# Cumulative Prospect Theory Version with Fuzzy Values of Outcome Estimates

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## Abstract

**:**

## 1. Introduction

- Decision-making problems under certainty. The outcomes of alternative decisions coincide with the decisions themselves.
- Decision-making problems under risk conditions. The outcomes of alternative decisions depend on the decisions themselves and uncertain factors (random events). The probabilities of occurrence of relevant random events are given.
- Decision-making problems under conditions of uncertainty. The outcomes of alternative decisions depend on the decisions themselves and uncertain factors (random events). The probabilities of random events occurrence are not specified.

## 2. Probability Weighting

## 3. Rank Dependent Utility

- the probability of getting a win greater than 40 is equal 0, since prospect A has no gain with such an estimate;
- the probability of getting a win greater than 30 is equal to $p(1)=0.40$, since such a gain is ensured by outcome (1);
- the probability of getting a win greater than 15 is equal to $p(1)+p(2)=0.40+0.40=0.80$ since any of the outcomes, (1) or (2), provides such a gain;
- the probability of getting a win greater than 0 equals $p(1)+p(2)=p(3)=0.40+0.40+0.20=1.00$, since the occurrence of any from prospect outcomes leads to a positive gain.

- the probability of getting a win less than 40 is $p(2)+p(3)=0.40+0.20=0.60$;
- the probability of getting a win less than 30 is $p(3)=0.20.$

## 4. Cumulative Prospect Theory

## 5. Cumulative Prospect Theory’s Version with Fuzzy Outcome Estimates

- A group of methods that use the distance values from the centroids of fuzzy numbers to certain original points (Wang et al. 2006; Cheng 1998).
- A group of methods that use the specific areas as an evaluation function (Rao and Shankar 2012; Wang and Lee 2008).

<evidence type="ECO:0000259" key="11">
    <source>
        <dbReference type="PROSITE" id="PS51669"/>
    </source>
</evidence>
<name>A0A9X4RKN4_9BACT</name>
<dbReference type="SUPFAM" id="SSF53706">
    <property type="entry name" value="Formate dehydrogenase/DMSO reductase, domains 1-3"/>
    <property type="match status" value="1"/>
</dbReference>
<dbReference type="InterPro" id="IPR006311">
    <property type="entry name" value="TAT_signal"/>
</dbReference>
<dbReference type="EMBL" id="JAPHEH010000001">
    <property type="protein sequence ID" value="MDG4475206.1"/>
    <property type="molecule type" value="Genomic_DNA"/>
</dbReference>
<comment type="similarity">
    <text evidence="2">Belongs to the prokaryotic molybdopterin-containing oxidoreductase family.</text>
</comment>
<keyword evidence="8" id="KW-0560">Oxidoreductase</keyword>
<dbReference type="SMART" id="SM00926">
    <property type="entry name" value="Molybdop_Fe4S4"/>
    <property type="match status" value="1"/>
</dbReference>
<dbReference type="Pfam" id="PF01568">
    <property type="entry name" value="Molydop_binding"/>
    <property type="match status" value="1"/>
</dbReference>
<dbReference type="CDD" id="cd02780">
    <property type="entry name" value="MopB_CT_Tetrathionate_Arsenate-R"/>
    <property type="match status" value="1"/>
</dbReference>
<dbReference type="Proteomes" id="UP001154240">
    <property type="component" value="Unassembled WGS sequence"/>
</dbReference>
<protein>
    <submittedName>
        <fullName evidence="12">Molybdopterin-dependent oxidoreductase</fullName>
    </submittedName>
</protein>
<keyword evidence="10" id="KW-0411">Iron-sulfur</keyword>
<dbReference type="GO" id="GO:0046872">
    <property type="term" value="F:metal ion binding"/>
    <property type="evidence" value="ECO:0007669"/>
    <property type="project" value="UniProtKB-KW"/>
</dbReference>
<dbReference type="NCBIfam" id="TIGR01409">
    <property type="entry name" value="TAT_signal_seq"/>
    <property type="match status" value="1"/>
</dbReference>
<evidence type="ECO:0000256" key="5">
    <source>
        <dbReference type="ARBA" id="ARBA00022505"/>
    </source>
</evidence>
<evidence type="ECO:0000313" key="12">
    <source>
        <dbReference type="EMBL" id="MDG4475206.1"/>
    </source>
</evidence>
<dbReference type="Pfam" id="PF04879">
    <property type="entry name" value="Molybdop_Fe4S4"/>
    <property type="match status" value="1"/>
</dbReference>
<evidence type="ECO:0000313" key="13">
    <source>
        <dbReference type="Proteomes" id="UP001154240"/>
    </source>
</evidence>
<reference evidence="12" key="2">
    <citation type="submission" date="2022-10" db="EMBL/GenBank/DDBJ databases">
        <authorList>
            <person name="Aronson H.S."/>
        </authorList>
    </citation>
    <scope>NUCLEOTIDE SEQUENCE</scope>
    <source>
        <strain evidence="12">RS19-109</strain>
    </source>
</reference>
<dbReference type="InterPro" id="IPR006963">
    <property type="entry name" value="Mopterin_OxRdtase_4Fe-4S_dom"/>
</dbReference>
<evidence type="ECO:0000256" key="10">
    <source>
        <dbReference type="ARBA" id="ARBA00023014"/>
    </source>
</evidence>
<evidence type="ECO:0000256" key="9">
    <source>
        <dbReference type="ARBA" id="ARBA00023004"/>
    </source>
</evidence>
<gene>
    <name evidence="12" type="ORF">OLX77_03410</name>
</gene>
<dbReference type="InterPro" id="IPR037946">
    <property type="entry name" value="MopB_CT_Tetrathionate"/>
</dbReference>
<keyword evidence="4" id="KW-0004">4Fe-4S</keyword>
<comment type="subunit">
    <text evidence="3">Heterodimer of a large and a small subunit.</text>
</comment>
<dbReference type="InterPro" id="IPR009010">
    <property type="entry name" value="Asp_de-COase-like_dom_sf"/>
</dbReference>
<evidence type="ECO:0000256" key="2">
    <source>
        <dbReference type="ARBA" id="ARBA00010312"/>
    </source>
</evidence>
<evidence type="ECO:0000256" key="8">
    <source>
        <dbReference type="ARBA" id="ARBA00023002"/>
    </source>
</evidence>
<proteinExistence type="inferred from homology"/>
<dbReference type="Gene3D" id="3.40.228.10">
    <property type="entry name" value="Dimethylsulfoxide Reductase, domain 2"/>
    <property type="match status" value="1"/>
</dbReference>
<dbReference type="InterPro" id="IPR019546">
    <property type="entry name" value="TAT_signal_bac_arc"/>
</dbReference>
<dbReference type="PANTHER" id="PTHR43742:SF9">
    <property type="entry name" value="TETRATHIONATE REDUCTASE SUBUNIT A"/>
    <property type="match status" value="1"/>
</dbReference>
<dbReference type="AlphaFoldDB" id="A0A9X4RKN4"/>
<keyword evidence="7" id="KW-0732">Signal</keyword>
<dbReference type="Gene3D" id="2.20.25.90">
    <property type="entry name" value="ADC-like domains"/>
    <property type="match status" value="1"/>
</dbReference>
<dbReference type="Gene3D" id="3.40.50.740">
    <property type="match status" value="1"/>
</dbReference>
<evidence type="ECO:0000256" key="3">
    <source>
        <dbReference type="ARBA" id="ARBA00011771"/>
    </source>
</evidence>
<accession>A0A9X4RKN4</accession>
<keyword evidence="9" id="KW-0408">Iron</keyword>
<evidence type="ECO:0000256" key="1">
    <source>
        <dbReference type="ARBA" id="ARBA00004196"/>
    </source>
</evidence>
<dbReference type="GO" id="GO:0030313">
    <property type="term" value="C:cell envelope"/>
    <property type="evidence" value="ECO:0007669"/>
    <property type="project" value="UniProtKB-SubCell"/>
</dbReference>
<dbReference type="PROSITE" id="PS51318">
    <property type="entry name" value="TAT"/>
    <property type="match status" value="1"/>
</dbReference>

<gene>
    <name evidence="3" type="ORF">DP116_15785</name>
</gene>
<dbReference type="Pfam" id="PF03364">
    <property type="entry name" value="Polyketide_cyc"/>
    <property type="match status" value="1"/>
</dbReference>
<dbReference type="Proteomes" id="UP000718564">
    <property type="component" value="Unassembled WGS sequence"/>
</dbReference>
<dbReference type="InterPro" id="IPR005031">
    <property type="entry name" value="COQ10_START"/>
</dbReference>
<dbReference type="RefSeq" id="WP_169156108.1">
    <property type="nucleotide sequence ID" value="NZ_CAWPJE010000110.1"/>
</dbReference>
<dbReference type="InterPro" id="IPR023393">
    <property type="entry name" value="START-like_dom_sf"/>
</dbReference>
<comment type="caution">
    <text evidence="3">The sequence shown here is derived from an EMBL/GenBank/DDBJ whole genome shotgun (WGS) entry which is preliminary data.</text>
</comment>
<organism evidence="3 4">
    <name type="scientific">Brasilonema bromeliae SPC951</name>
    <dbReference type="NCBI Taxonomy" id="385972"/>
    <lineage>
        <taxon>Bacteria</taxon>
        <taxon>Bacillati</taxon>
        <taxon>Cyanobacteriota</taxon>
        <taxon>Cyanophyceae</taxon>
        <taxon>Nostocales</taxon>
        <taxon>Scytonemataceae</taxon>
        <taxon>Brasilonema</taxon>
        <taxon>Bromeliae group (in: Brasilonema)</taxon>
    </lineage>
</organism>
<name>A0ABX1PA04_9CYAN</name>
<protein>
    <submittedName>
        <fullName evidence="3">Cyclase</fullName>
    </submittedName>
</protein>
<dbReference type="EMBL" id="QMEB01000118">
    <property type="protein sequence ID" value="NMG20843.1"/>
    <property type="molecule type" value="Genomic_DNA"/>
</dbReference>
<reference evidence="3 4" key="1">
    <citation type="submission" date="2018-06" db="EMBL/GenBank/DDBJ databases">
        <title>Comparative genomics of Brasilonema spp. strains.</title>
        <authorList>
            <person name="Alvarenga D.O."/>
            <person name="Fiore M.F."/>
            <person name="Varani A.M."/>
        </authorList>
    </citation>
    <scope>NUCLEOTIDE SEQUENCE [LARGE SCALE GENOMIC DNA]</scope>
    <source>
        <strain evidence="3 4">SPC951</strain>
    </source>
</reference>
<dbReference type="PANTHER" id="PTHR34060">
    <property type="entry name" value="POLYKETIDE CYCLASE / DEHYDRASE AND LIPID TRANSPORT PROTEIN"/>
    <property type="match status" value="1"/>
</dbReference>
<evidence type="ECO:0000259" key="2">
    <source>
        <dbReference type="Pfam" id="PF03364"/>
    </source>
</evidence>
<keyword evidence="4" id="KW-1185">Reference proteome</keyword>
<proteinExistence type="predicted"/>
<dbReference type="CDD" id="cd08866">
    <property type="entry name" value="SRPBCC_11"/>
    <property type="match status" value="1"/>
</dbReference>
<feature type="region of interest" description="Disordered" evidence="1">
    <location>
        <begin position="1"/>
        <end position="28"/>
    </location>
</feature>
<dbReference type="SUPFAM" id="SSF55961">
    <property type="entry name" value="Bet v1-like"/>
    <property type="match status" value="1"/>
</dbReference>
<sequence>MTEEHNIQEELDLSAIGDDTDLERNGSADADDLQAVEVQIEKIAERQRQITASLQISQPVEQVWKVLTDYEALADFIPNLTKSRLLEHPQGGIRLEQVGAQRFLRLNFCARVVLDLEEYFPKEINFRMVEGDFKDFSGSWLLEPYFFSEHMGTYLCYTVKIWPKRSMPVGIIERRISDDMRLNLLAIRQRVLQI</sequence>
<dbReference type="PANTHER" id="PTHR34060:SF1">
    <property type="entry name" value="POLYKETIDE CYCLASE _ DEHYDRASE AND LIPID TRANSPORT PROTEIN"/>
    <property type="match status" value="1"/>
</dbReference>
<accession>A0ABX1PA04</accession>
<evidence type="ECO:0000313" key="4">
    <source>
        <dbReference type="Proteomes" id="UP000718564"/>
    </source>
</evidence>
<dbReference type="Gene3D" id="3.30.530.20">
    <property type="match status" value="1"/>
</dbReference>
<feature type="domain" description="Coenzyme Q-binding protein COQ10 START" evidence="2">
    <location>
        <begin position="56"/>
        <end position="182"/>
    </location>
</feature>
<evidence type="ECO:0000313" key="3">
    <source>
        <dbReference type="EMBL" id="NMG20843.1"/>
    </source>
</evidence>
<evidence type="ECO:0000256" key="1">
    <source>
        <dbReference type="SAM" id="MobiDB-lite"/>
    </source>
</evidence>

- A group of methods that use the concepts of maximum and minimum values (Chou et al. 2011).

## 6. Illustrative Example

Prospect A: | Prospect B: |

$\tilde{v}(1)=(1.232,1.237,1.241)$ | $\tilde{v}\left(1\right)=\left(1.222,1.227,1.232\right)$ |

$\tilde{v}\left(2\right)=\left(1.210,1.216,1.222\right)$ | $\tilde{v}\left(2\right)=\left(1.195,1.203,1.210\right)$ |

$\tilde{v}\left(3\right)=\left(1.194,1.203,1.210\right)$ | $\tilde{v}\left(3\right)=\left(1.175,1.185,1.195\right)$ |

$v\left(4\right)=\left(-2.644,-2.614,-2.576\right)$ | $\tilde{v}\left(4\right)=\left(-2.576,-2.524,-2.439\right)$ |

$\tilde{v}\left(5\right)=\left(-2.689,-2.666,-2.644\right)$ | $\tilde{v}\left(5\right)=\left(-2.643,-2.614,-2.576\right)$ |

$\tilde{v}\left(6\right)=\left(-2.722,-2.704,-2.686\right)$ | $\tilde{v}\left(6\right)=\left(-2.772,-2.706,-2.688\right)$ |

## 7. Conclusions

## Author Contributions

## Funding

## Institutional Review Board Statement

## Informed Consent Statement

## Data Availability Statement

## Conflicts of Interest

## References

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**Figure 2.**Graphical representation of good and bad news probabilities for prospect $A=\left({k}_{1},{p}_{1},\dots ,{k}_{n},{p}_{n}\right)$ with ${k}_{1}>{k}_{2}>\dots >{k}_{n}$.

**Figure 3.**Schematic representation of the concept of decision weight in rank-dependent utility theory.

**Figure 4.**Graphs of probability weighting functions ${w}^{+}(p)$, ${w}^{-}(p)$, by expressions (12), (13).

**Figure 8.**Graphs of the membership functions of the generalized fuzzy values ${\tilde{V}}_{PT}\left(A\right)$, ${\tilde{V}}_{PT}\left(B\right)$.

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Uzhga-Rebrov, O.; Grabusts, P.
Cumulative Prospect Theory Version with Fuzzy Values of Outcome Estimates. *Risks* **2021**, *9*, 72.
https://doi.org/10.3390/risks9040072

**AMA Style**

Uzhga-Rebrov O, Grabusts P.
Cumulative Prospect Theory Version with Fuzzy Values of Outcome Estimates. *Risks*. 2021; 9(4):72.
https://doi.org/10.3390/risks9040072

**Chicago/Turabian Style**

Uzhga-Rebrov, Oleg, and Peter Grabusts.
2021. "Cumulative Prospect Theory Version with Fuzzy Values of Outcome Estimates" *Risks* 9, no. 4: 72.
https://doi.org/10.3390/risks9040072